The above preview is unformatted text

This student written piece of work is one of many that can be found in our AS and A Level European Union section.

Found what you're looking for?

  • Start learning 29% faster today
  • 150,000+ documents available
  • Just £6.99 a month

Not the one? Search for your essay title...
  • Join over 1.2 million students every month
  • Accelerate your learning by 29%
  • Unlimited access from just £6.99 per month

See related essaysSee related essays

Related AS and A Level European Union essays

  1. Marked by a teacher

    "'A troublesome partner.' Using examples, to what extent would you say this comment accurately ...

    4 star(s)

    This was indeed a time when Margaret Thatcher was a supporter of the EU, 'I would fear for our future if we were to withdraw.'2 The Callaghan Labour Government, who presided over the Britain's post-war economic nadir with the 'winter of discontent,' according to Bradbury (1996)

  2. A clear explanation of key underpinning economic theories relevant to the EU.

    *France, with its population around 58.3 million differs from each and every other member state. The official language of France is French, with many minor languages spoken, Arabic, German, Portuguese. Over 55% of French people identify them selves as being Catholic and around 10% visit the church regularly.

  1. To What Extent Does the EU Display a 'Democratic Deficit'?

    can be carried out at a national level by member states' legislatures. In the UK, in the House of Commons, there is a European Scrutiny Committee which considers all EU legislation and its likely impact, and brings legislation it feels is important to the attention of the House as a debate item.

  2. Explain the process by which EU law is made and the process by which ...

    or has/is infringing the law it can refer the matter to the European Court of Justice (ECJ), which can result in a judgement against the member state. Additionally, the EC has powers to investigate and prevent monopolies and anti-competitive trade behaviours, such as price-fixing.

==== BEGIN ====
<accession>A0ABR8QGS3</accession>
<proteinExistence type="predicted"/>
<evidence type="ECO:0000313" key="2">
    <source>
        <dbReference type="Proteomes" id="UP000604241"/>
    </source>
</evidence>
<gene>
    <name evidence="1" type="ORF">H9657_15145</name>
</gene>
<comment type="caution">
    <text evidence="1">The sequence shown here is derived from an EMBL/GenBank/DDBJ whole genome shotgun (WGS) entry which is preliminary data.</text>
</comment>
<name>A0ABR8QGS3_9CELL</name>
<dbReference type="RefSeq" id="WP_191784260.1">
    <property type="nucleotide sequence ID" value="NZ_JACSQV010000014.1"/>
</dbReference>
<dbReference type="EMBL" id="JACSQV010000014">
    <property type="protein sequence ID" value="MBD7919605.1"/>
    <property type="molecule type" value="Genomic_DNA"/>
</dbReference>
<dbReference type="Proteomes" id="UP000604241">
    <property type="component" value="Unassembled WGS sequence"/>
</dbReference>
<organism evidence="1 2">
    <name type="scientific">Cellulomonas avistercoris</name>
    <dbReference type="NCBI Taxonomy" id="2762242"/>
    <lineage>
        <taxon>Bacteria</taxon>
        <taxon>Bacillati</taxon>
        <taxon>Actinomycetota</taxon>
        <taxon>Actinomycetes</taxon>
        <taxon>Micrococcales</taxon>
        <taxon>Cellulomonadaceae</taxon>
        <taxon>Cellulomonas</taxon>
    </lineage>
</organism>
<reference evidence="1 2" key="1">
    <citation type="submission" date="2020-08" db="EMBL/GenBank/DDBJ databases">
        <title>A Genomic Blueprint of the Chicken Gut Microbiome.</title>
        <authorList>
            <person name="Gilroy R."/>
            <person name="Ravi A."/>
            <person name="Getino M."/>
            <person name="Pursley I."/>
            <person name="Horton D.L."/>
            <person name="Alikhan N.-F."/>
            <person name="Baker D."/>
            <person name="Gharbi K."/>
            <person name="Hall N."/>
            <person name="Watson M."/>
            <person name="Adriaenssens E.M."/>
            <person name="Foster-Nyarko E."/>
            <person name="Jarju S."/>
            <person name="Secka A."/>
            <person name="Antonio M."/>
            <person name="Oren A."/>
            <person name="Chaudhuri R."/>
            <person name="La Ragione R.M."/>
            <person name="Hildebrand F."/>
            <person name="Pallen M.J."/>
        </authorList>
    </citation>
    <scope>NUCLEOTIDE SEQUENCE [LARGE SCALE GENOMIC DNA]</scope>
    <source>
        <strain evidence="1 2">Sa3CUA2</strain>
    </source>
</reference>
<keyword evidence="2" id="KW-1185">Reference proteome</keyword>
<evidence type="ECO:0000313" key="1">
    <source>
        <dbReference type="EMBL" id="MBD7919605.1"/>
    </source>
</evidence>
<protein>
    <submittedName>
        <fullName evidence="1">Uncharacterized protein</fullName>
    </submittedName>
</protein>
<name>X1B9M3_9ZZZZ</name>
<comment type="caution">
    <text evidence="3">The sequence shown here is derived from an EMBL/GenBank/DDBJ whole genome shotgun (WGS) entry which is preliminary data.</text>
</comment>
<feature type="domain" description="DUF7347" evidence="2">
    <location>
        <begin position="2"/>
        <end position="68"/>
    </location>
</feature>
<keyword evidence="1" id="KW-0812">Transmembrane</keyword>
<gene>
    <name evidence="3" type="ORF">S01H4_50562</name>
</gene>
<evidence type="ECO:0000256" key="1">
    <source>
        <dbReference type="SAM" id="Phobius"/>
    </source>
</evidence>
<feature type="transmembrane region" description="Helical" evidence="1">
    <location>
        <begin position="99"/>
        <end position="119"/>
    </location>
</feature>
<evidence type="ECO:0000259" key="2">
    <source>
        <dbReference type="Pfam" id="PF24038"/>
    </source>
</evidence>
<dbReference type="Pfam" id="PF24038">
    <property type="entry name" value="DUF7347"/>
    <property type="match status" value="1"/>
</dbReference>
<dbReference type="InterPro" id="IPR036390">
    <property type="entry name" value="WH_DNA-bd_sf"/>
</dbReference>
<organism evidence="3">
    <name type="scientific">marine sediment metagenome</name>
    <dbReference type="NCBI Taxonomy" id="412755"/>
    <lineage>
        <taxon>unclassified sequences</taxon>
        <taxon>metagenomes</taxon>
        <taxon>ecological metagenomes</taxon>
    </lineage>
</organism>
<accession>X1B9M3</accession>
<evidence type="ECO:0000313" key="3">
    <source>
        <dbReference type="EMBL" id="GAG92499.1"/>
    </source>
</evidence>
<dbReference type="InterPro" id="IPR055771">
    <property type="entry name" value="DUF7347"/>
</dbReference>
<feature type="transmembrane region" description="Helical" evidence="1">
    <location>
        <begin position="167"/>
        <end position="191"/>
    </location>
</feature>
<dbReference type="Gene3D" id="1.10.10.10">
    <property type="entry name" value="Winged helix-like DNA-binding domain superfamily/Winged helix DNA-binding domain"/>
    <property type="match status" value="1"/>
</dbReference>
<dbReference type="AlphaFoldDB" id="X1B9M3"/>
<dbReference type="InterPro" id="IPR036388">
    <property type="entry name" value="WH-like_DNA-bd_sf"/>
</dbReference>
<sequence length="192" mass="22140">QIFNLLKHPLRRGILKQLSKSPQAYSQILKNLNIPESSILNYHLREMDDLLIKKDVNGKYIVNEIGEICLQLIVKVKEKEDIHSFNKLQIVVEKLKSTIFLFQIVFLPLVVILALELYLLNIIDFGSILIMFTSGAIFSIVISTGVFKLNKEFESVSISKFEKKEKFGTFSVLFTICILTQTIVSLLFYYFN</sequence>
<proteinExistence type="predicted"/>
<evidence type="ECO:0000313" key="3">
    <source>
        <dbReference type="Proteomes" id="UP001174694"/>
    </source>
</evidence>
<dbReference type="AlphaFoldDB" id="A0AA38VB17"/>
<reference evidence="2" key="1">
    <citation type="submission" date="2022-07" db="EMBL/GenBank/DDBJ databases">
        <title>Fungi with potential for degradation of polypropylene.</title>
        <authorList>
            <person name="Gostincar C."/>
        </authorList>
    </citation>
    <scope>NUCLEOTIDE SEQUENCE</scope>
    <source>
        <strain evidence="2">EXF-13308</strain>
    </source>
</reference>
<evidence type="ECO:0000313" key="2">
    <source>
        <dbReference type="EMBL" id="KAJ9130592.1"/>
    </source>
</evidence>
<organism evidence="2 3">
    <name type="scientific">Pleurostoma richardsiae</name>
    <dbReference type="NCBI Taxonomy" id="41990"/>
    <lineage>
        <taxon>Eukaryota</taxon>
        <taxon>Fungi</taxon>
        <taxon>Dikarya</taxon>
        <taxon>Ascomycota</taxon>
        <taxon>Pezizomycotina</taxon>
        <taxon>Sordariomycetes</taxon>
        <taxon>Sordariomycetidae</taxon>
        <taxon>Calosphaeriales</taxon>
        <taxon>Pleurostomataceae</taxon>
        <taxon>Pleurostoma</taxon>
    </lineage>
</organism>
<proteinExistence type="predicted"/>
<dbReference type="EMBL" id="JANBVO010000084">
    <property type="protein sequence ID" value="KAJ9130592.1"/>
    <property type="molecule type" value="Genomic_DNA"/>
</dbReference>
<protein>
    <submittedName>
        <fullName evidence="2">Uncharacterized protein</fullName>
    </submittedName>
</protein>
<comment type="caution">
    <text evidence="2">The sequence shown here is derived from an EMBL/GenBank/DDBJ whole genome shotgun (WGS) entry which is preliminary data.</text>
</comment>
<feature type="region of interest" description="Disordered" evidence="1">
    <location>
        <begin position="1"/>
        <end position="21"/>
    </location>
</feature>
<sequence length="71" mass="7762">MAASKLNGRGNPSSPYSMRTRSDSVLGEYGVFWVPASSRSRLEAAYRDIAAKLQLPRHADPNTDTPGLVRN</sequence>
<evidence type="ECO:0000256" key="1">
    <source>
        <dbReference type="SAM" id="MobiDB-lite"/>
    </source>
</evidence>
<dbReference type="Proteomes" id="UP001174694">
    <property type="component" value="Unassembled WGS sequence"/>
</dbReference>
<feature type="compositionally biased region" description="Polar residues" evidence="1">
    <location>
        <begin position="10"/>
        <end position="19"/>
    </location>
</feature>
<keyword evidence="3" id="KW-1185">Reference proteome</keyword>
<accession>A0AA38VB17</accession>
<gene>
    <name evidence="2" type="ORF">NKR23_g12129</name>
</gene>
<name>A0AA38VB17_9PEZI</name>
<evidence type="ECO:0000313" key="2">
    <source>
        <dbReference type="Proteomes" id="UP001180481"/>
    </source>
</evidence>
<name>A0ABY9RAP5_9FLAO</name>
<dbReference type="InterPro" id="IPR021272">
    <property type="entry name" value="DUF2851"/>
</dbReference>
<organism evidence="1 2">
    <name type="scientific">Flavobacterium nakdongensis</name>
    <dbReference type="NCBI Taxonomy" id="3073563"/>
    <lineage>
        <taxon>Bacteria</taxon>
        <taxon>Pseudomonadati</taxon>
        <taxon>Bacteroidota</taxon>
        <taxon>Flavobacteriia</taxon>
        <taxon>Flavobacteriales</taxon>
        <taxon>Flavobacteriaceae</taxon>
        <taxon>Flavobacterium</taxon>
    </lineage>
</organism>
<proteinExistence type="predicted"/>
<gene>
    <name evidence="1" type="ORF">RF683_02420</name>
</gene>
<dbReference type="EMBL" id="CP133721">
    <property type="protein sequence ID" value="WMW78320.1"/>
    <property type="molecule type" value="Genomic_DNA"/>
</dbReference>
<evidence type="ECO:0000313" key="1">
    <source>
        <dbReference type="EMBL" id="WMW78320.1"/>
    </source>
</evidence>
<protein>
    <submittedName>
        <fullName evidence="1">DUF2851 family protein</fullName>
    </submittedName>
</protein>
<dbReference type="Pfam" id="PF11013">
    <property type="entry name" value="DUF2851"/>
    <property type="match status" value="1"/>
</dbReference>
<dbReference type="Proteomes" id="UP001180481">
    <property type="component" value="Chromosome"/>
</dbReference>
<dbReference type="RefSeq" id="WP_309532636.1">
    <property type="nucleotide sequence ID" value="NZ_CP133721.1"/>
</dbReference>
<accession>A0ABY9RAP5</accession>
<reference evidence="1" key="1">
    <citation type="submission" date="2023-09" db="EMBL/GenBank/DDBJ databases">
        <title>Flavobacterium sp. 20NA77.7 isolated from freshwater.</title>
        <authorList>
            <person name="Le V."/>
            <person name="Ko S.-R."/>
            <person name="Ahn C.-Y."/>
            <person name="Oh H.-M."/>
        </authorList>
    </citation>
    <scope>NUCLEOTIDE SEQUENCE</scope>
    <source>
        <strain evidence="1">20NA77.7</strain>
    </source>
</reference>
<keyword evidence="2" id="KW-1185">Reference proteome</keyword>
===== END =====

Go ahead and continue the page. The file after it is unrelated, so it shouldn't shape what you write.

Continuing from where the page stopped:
1. How Member States can derogate from the trading conditions governed by European Community (EC) ...

    The penguin Companion to the European Union, p.11. 2 European Community Treaty (changed from EEC November 1st 1993 via Treaty on European Union) 3 Commission v Luxembourg & Belgium (Cases 2 and 3/62) [1962] ECR 425 4 Old Articles 31-33 were repealed by the Treaty of Amsterdam 1997 5 Co-Frutta v Amministrazione delle Finanze dello Stato (Case 193/85)

  2. Why is Britain hesitating about membership of EMU and what are the main issues?

    The sheer magnitude of the British Empire also influenced the feeling of superiority in Britain. At one point, the British Empire spanned 1/4 of the world's population, exporting culture, language and its people. Hailed as founders of the New World, Great Britain held possessions throughout most of North America (until

  1. Becoming part of Trading Blocs.

    day, which is enough to pay for hospitals, doctors, schools, teachers and police, still leaving money for possible tax cuts. One advantage that it has got however is that it is keeping countries within the trading bloc stable, which will be beneficial to everyone in some way or another in relation to trade.

  2. An assessement of the impact of the lawyers' establishment directive.

    * Nederlandse Orde van Advocaten, not dated, EU Advocaten, Wet en Regelgeving, https://www.balienet.nl/NOVA/NovVade.nsf/..... * Paterson, I, Fink M, Ogus, A et al., (2003) "Economic impact of regulation in the field of liberal professions in different Member States", http://europa.eu.int/comm/competition/publications/prof_services/prof_services_ihs_part_1.pdf [downloaded on 12 April 2003].

  • Over 160,000 pieces
    of student written work
  • Annotated by
    experienced teachers
  • Ideas and feedback to
    improve your own work